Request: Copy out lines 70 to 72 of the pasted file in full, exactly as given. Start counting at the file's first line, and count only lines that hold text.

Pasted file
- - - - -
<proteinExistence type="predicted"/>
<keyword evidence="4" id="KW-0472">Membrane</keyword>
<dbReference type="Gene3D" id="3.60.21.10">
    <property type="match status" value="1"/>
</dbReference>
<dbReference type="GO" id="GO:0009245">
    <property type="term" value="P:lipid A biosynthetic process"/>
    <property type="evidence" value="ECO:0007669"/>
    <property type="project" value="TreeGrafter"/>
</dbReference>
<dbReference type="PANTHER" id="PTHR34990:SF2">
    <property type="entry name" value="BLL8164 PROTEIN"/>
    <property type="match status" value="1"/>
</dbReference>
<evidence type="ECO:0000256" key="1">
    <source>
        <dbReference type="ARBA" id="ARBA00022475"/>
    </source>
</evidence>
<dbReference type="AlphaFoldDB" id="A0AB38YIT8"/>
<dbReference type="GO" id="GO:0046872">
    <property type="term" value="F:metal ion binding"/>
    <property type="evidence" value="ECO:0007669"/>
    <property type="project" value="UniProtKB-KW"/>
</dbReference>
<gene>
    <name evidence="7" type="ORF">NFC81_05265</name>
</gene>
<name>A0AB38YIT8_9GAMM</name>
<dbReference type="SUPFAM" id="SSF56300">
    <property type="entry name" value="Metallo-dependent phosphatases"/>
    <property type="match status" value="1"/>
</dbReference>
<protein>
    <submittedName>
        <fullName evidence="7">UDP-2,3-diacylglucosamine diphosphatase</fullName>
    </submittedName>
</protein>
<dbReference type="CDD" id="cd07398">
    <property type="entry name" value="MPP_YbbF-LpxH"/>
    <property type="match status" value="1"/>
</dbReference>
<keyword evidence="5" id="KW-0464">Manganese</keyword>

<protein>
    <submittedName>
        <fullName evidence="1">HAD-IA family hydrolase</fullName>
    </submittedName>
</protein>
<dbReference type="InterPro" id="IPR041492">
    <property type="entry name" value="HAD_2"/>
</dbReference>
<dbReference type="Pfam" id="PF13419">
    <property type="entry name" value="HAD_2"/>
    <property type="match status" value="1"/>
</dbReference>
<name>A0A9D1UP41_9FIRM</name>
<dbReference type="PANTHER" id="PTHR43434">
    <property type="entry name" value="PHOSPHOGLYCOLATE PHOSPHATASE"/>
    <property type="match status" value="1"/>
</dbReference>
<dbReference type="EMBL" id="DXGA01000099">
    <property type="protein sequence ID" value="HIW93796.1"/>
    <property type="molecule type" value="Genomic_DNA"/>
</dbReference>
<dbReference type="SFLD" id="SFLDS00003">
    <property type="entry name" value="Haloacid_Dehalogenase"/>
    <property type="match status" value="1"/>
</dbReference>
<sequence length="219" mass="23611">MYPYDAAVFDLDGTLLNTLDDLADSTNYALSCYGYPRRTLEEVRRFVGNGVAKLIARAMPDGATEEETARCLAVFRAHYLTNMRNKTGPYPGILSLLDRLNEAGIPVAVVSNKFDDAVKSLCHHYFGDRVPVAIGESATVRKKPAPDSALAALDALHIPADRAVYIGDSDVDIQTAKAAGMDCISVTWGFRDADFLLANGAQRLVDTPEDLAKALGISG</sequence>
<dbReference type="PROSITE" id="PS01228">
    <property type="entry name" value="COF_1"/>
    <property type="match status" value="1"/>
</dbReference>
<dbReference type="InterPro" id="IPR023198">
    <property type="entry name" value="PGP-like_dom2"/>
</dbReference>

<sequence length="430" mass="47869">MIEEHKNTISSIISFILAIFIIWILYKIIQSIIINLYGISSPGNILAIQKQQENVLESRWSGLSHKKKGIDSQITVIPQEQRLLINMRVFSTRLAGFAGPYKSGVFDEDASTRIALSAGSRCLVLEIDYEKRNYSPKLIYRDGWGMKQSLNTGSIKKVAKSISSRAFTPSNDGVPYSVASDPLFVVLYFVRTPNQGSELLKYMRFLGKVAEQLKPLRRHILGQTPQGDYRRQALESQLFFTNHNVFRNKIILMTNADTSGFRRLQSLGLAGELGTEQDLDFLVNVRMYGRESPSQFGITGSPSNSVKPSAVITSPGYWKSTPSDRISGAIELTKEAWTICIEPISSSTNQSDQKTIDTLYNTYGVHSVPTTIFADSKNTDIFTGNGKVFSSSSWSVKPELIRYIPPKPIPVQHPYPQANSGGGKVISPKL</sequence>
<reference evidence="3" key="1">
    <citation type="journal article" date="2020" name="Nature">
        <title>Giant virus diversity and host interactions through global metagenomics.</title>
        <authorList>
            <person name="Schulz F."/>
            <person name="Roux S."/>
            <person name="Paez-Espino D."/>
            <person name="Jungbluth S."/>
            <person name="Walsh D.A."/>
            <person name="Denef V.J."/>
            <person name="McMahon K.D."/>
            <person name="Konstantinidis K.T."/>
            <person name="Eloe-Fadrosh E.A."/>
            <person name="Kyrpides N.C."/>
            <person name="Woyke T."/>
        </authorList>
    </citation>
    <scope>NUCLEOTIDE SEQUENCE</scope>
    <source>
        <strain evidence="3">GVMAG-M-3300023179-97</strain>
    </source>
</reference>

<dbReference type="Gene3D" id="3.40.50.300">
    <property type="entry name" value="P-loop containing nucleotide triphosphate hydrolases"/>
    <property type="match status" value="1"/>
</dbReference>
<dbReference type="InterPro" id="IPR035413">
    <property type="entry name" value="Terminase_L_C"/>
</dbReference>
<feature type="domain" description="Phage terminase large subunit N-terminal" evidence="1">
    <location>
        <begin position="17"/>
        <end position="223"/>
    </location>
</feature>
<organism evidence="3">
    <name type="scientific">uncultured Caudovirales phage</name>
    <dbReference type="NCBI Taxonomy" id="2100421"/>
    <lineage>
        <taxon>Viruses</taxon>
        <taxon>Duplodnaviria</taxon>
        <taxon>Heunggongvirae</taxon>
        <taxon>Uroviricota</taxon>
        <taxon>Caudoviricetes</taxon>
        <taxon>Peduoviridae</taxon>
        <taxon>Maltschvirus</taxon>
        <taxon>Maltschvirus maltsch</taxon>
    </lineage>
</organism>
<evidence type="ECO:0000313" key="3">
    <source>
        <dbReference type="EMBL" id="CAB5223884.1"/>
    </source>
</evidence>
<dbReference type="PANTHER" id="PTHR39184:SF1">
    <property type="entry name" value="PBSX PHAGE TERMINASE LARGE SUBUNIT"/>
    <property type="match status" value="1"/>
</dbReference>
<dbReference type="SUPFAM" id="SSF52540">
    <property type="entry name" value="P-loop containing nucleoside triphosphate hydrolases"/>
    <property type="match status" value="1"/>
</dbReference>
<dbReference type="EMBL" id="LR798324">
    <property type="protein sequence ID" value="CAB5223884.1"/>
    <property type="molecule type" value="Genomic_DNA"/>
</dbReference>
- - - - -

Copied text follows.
<dbReference type="PROSITE" id="PS01228">
    <property type="entry name" value="COF_1"/>
    <property type="match status" value="1"/>